• Xpat on October 20, 2014, 9:24 pm

      It’s not just outside the synagogue. it’s inside the synagogue too. That is where you will hear anti-Muslim/Arab racism spoken in a casual tone. Synagogues have become safe places for Jewish racists to speak honestly. These racists are mainstream, upstanding people. There are enough of them to warrant calling synagogues out for not doing enough to counter the perception by Jews that Judaism is racist.

      • Talkback on October 21, 2014, 8:04 am

        Yes, but there are also obvious reasons for wearing the kippa in the synagogue.

        Wearing it outside seems to me to increase the probabilty for being a national rather than a religious symbol.

  4. Bornajoo on October 20, 2014, 3:35 pm

    @Talkback
    You’re not alone on that one. I’m afraid it also has the same effect on me.

  5. piotr on October 20, 2014, 3:58 pm

    This is not subconsciousness, but systematic indoctrination and prejudice. I visited Israel around 1990, and got a bit lost near Cesarea on Friday afternoon, together with my family, and that means onset of Shabbat and loosing the last ride on public transit. An Orthodox man “saved us”, inviting to his home and calling a Shabbat breaking taxi driver (a Ukrainian), and commented that we were in danger, because if we continued walking in the direction we tried, we would reach an Arab community. I could imagine a similar situation in Brooklyn or Queens.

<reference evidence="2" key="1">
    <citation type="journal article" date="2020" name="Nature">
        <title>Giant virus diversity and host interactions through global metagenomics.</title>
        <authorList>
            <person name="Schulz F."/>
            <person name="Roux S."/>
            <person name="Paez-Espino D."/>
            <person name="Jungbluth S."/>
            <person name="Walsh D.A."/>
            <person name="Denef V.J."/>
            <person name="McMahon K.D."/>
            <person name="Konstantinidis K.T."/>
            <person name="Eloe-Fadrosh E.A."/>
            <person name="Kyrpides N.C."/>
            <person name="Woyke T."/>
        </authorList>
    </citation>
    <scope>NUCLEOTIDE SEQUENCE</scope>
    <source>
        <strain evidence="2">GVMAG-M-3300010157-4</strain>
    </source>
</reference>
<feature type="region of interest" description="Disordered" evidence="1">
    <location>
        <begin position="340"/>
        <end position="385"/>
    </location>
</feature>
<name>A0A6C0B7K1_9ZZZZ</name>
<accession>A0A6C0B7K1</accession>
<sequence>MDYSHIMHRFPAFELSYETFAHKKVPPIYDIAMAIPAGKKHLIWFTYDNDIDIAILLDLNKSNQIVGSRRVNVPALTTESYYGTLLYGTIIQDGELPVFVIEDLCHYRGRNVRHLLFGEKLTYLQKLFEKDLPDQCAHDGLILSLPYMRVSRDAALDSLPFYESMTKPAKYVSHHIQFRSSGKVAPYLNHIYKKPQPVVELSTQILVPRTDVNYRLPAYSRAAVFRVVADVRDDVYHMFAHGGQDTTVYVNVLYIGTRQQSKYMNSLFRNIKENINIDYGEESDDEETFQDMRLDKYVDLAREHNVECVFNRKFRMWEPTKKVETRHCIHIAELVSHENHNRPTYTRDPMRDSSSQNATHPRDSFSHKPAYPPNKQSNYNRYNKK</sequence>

Even somewhat liberal Israelis would discuss the Israeli Arabs as “enemies”, and the Muslim under the occupation are of course “savages” — at least to the majority of Jewish Israelis who are not “somewhat liberal” anymore.

  6. Eva Smagacz on October 20, 2014, 6:39 pm

    This story still hounds me – can’t get it out of my mind:

    On July 18, 30-year-old Muath Dureidi crossed the Allenby Bridge into the West Bank, excited to take a job in his native Palestine after receiving word that a local company had accepted his application. His excitement turned to horror, however, after Israeli forces detained him and kept him isolated from the outside world for the next 28 days. By the end of his ordeal, Dureidi had suffered a complete mental breakdown, and today sits completely mute in the Arab Specialized Hospital in Nablus.

    http://mondoweiss.net/2014/08/detained-crossing-breakdown

  7. Horizontal on October 20, 2014, 7:00 pm

    Screwed up situation where saying that you aren’t afraid is the wrong answer. This neurosis has to stop, and soon.